Focusing on an underweight main character suggests that a film with the ‘shock factor’ of weight loss will attract more viewers, but moreover supports the misconception that to be anorexic you must be small. Again I turn to @nourishandeat’s article, as she sums up the problematic nature of drastic weight loss:

 Its the fact that when the media consistently personifies anorexia as a skeletal, white, beautiful girl, it sends the message that this is the only story worth telling – that if you dont look like this, you dont fit the requirements for an eating disorder. Youre not sick enough.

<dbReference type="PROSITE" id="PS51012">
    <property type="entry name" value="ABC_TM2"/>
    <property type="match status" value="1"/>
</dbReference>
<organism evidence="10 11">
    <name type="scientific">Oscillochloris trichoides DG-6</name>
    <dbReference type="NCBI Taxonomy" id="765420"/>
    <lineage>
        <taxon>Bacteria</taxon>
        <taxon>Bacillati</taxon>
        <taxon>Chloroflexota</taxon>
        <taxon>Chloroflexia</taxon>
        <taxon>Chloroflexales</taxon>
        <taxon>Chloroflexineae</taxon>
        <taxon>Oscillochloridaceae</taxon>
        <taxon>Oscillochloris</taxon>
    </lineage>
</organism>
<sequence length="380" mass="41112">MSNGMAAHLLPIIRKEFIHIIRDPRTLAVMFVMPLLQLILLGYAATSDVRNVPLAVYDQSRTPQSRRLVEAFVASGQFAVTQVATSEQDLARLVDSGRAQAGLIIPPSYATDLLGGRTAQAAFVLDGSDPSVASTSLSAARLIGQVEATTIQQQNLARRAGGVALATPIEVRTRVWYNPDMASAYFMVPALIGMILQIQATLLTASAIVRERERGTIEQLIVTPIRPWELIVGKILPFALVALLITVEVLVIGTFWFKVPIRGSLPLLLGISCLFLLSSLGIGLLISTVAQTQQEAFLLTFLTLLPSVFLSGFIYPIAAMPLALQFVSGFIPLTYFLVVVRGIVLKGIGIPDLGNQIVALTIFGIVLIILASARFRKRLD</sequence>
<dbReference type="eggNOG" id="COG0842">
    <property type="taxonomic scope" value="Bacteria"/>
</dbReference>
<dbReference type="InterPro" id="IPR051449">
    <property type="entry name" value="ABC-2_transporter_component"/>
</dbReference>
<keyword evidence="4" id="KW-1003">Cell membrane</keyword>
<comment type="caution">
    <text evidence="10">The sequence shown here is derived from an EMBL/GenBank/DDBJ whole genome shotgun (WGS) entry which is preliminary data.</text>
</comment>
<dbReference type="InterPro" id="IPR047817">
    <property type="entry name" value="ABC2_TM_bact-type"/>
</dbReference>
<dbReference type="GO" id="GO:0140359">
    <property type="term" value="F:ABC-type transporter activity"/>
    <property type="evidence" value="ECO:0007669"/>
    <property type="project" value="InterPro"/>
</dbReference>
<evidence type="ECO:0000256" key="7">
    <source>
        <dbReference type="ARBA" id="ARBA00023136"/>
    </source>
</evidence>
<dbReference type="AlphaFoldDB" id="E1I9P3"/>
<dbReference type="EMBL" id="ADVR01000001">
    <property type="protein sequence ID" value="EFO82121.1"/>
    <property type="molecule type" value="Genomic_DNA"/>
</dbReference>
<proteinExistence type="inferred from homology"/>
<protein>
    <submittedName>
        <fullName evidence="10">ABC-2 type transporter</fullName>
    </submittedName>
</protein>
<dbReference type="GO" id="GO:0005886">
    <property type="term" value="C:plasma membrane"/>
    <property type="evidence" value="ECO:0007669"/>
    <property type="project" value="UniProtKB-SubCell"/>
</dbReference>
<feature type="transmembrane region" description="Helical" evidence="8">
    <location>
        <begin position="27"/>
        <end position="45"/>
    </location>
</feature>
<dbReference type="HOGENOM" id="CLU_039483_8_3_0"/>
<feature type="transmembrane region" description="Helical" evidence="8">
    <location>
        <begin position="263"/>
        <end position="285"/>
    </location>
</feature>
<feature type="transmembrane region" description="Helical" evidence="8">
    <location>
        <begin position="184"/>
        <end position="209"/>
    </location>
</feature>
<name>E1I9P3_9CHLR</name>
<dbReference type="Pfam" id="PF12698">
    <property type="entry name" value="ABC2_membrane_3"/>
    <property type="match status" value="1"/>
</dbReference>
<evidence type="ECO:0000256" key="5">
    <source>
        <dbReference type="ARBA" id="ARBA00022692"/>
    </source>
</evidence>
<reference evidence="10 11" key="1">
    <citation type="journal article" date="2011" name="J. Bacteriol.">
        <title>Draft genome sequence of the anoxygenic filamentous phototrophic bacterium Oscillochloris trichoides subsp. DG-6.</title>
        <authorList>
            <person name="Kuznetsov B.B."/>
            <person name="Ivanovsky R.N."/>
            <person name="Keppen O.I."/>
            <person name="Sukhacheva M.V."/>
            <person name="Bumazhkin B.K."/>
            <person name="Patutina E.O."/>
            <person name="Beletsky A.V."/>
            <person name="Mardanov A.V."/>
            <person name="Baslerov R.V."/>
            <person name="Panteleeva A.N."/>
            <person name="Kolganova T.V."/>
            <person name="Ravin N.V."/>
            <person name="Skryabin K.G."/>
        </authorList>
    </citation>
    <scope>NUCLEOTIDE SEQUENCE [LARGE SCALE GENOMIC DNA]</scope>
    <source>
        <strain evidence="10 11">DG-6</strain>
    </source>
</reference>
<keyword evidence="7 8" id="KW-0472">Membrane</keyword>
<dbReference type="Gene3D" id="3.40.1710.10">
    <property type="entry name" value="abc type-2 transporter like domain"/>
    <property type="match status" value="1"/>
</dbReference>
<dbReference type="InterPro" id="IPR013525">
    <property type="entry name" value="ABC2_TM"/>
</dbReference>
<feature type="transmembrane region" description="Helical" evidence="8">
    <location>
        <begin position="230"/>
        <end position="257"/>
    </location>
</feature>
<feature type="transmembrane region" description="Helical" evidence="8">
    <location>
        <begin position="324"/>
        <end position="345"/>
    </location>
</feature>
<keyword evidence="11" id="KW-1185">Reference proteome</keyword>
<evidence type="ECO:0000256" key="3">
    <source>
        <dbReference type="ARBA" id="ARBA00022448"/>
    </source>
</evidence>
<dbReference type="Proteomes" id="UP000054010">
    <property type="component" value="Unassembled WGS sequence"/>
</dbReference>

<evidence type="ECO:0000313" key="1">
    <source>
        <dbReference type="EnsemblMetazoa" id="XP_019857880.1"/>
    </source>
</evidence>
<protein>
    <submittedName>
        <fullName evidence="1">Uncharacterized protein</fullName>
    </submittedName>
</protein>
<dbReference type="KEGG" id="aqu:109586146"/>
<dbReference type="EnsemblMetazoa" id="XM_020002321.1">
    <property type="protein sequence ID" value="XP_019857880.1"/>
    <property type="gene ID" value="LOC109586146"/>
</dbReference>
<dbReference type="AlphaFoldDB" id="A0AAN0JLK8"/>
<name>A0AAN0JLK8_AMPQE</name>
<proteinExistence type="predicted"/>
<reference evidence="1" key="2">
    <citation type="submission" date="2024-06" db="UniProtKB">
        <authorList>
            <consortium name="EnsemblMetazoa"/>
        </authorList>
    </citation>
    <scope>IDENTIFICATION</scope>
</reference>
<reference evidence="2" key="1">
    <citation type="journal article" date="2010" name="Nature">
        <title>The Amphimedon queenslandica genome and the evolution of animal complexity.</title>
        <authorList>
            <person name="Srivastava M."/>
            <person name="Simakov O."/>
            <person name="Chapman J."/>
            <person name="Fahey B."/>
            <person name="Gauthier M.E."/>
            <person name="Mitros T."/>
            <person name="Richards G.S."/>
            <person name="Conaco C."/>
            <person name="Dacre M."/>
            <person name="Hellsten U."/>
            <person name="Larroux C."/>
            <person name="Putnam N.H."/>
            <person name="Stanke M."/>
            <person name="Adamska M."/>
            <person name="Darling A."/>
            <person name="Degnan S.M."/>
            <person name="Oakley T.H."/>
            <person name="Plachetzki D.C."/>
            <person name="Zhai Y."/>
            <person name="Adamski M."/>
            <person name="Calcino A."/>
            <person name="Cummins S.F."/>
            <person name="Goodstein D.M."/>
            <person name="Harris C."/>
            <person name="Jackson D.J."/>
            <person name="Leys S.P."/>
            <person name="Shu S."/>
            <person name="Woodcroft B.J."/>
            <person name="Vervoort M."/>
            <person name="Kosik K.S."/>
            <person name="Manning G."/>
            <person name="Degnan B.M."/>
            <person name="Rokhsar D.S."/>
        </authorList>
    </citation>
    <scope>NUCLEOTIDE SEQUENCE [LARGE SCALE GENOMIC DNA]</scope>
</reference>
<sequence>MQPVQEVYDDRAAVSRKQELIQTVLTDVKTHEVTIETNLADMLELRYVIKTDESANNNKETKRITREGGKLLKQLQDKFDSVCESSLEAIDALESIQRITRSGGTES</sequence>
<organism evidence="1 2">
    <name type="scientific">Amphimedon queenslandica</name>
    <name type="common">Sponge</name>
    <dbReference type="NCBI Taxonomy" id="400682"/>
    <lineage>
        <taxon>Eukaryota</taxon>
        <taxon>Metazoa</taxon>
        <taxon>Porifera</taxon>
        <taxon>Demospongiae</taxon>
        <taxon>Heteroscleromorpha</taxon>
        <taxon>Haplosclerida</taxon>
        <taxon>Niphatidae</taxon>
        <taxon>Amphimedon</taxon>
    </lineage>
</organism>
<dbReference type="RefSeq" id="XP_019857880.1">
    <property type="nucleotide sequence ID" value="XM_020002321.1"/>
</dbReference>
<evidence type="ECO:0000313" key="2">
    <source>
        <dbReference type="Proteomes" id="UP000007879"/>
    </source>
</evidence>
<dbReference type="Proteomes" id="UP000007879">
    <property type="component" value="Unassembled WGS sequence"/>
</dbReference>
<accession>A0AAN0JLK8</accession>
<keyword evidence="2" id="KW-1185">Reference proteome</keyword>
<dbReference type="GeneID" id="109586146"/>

Megan Jayne Crabb – body positive activist and writer famous for her Instagram @bodyposipanda – also wrote a fantastic piece about To The Bone. Rather than giving her personal opinions of the film, Megan focuses on soothing those affected by the distressing themes and content:

Rock bottom looks different for everyone, and its not necessarily an all time low weight. Its simply the point where you realize that you cannot carry on like this [] And rock bottom in general is not a requirement before you can start recovery. You can start now.

The severity of an eating disorder cannot be judged by weight alone, and unfortunately many representations of these illnesses in media tend to reinforce this misconception, rather than break it.